CEO and executive chairman at YPB Group Ltd John Houston said: “Becoming a Strategic Alliance Partner signifies our commitment to GS1 compliance and alignment with GS1 initiatives across multiple industries. We are looking forward to bringing certainty of authenticity to brands to GS1 members in the Australian marketplace through our leading brand protection and customer engagement solutions.”
YPB works in partnership with customers to create and tailor security products to protect their brands against counterfeiting, preserve the integrity of products to verify its authenticity through the supply chain, and connect them with their customers to safeguard them from counterfeit products.
GS1 Australia’s manager – business development and partnerships Sean Sloan said: “YPB’s announcement to sign-up as a Strategic Alliance Partner is a significant local commitment to GS1 standards in association with its anti-counterfeiting technology. Brand protection is, now more than ever, a paramount issue, and any company that supports brands in this space is a welcome addition to the GS1 Alliance Partner Program.”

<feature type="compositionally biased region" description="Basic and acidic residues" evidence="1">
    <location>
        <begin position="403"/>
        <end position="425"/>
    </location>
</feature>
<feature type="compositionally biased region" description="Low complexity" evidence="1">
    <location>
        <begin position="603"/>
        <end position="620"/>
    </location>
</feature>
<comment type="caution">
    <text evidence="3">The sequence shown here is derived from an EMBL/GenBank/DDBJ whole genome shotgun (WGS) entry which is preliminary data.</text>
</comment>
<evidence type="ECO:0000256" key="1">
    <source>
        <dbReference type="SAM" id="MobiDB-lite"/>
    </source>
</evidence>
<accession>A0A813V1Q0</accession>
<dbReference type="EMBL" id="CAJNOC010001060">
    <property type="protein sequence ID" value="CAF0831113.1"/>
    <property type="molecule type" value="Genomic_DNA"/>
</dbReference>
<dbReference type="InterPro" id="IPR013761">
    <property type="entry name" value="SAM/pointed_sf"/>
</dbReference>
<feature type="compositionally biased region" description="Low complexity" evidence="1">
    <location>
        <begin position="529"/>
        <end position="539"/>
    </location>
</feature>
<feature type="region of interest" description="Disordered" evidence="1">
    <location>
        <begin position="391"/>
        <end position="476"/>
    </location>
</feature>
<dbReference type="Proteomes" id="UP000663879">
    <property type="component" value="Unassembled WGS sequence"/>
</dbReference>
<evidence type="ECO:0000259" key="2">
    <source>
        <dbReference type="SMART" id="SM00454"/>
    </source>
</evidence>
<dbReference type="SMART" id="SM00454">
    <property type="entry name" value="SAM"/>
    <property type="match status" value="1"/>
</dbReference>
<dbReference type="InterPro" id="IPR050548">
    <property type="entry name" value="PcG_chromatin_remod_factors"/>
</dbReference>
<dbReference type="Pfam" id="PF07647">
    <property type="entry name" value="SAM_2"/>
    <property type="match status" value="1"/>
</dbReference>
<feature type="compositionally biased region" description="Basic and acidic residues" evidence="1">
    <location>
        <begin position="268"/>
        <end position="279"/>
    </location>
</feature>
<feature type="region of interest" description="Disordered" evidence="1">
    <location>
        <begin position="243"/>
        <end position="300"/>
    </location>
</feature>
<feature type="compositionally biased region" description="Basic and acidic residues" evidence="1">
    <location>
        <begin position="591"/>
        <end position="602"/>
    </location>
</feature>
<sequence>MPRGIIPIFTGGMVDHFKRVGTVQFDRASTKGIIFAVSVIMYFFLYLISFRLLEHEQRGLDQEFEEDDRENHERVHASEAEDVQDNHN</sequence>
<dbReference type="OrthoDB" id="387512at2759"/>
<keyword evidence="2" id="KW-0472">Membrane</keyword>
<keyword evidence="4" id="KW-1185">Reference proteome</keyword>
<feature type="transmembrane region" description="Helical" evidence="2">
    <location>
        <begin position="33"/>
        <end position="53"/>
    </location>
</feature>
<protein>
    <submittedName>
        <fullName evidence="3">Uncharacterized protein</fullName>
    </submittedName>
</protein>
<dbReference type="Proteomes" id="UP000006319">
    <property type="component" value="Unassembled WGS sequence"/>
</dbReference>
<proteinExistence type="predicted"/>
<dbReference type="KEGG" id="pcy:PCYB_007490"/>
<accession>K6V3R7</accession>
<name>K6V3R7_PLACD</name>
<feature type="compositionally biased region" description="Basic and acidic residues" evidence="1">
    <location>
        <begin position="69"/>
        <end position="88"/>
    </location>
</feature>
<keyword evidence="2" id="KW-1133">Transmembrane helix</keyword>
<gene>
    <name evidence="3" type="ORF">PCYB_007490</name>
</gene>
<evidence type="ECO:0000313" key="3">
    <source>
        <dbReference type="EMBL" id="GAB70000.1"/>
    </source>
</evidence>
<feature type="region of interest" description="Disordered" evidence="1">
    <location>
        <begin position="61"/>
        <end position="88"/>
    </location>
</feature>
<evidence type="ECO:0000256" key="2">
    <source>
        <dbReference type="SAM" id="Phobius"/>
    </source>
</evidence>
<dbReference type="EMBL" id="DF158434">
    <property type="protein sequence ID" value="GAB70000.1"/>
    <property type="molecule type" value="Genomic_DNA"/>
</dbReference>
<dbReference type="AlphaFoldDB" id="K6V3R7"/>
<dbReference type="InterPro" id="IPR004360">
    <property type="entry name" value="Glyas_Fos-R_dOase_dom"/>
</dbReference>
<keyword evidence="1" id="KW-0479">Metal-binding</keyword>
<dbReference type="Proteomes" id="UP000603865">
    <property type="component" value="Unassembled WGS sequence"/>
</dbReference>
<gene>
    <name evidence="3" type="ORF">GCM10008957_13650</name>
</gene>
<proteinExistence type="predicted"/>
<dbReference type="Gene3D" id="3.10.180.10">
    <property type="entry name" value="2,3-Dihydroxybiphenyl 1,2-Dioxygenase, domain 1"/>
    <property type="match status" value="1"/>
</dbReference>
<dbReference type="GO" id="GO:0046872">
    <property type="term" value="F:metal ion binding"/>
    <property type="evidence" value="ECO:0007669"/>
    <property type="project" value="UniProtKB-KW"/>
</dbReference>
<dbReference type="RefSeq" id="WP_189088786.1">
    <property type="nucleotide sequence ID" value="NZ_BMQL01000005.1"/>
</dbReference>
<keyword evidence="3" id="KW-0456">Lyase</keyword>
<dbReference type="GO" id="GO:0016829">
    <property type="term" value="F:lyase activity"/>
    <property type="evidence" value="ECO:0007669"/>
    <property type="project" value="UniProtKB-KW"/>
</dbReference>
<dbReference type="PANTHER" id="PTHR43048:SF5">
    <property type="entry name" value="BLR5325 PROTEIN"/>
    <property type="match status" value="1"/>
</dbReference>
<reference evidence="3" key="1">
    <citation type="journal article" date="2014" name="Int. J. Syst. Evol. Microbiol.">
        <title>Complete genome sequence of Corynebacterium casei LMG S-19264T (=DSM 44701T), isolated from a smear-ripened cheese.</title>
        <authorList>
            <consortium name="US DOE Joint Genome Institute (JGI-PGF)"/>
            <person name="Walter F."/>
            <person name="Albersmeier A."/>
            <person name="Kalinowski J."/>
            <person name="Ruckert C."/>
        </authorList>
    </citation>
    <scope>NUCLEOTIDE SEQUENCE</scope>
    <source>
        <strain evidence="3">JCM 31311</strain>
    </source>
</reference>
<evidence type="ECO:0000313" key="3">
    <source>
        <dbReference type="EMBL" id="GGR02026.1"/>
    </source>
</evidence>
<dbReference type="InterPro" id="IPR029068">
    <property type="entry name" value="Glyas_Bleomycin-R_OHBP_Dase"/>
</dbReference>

YPB customised security caters for governments, financial institutions and brands, preventing forgery, counterfeit and even theft.
“We look forward to working in partnership with YPB in the Australian marketplace, given their expertise in protecting brands using GS1 standards,” added Mr Sloan.
Aqualuma, expert in LED lighting solutions for commercial and marine applications, will exhibit at MEGATRANS2018 – a new trade show focusing on the national and international supply chain.
The business specialises in a range of LED products for the wider industrial sector, including for warehouses, cold stores and exterior applications to name a few.
Logistic and supply chain company DP World Australia, the Australian branch of DB Schenker and a major carrier company have partnered on a consortium backed by blockchain technology from blockchain start-up TBSx3.
The participants intend to use blockchain architecture developed by Australia-based TBSx3 to combat the global counterfeit goods industry, protect global supply chains and help companies restore consumer trust in supply chains.
The alliance tested and utilised technology developed by TBSx3 in Q2 2017 to complete a large global blockchain trial, which tracked the distribution of wines from Coonawarra, South Australia to the port of Qingdao in northeastern China and was verified by professional services firm KPMG.
The trial used TBSx3’s blockchain logistics platform, which aims to defeat the threats of counterfeits through three layers of protection: cryptographic certainty, logistics tracking backed by artificial intelligence and the immutability of blockchain technology.